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The ROI of Food Safety and Quality Assurance Technology Solutions

Opinion

The Situation:

Food withdrawals, rejections and recalls cost the food industry $7 billion dollars annually. The majority of these costs aren’t just from “worst case” recall scenarios where people fall ill and lawsuits occur. A large portion of these costs are created by internal reworking, commodity loss, inventory replacement, removing goods from shelves, lost sales and public relations/customer confidence repair. Increasingly, these losses are being spread across all participants in the supply chain, including suppliers, manufacturers, distributors, retail/services sellers, 3rd party labs and auditors.

The Challenge:

While food safety & quality assurance (FSQA) requirements continue to grow, most FSQA staffs are not expanding. The challenge therefore becomes how to do more with less or, in other words, how can I meet my regulatory, non-regulatory, operational and customer requirements while:

- Getting product out on time?

- Remaining competitive?

- Remaining profitable?

The Potential Solution:

The answer may lie in emerging FSQA software technology solutions that are designed to help prevent non-compliant raw materials, supplies and finished goods from coming in or going out.

The Business Case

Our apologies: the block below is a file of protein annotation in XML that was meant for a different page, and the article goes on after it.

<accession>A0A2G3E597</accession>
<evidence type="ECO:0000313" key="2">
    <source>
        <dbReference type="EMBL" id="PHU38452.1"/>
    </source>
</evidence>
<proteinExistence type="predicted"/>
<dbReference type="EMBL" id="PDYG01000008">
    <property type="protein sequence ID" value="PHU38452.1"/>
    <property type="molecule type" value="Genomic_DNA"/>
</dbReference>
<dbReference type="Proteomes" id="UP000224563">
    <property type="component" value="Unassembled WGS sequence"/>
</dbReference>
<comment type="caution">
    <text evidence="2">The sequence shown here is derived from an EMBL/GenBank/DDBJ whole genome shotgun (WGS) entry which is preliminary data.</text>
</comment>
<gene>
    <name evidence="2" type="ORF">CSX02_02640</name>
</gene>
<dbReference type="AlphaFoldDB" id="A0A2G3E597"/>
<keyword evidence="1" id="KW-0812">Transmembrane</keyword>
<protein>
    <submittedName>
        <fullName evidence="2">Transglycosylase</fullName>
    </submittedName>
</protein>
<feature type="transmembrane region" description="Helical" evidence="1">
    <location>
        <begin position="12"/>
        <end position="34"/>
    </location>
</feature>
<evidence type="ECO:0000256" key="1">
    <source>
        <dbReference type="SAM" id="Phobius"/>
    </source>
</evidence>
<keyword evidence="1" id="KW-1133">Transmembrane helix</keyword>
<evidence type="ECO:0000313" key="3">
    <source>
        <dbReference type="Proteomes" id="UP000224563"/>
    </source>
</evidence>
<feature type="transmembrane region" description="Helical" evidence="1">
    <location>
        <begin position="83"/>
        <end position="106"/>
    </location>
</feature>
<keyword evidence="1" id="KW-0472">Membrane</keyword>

If we look at the traditional food and beverage industry technologies, adoption has largely been focused on manufacturing and logistics – supply chain, distribution, procurement and other similar types of software. The business case for these technologies was based on return on investment (ROI). They saved time, they saved money and they created efficiencies.

Today’s food and beverage industry technology innovations focus more on FSQA, and they have the same business case: They save time and manual labor hours. They save money. And they create efficiencies throughout your supply chain to enhance regulatory, non-regulatory and customer-driven compliance.

The emerging category of food safety chain management, for example, helps automate functions such as:

- Collecting FSQA data and test results in realtime – from anywhere, at any time.

- Analyzing results – against regulatory, non-regulatory and customer specifications – in realtime.

- Generating COAs when results “pass” – and sending realtime notifications when corrective actions are required.

- Documenting all records, tasks and corrective actions with unalterable time/date stamps.

- Creating a central repository of data for performance trending and benchmarking against key performance indicators.

Let’s look now at the key categories in which these types of solutions create hard-dollar savings and ROI.

Time and Labor ROI

Today many FSQA processes are manual in nature. Whether it’s checking to see if supplier documents were received, pouring through hundreds of safety and quality test results daily to find exceptions for hold and release programs, monitoring plant floor equipment to ensure that attributes like weight or temperature are in compliance, sending finished product specs to customers, or, of course, perhaps the most time/labor intensive – preparing for audits – one thing is clear: time does equal money – and manual processes waste both.

There are thousands of examples of how emerging FSQA technologies provide time and labor ROI – following are two that will be very familiar to readers: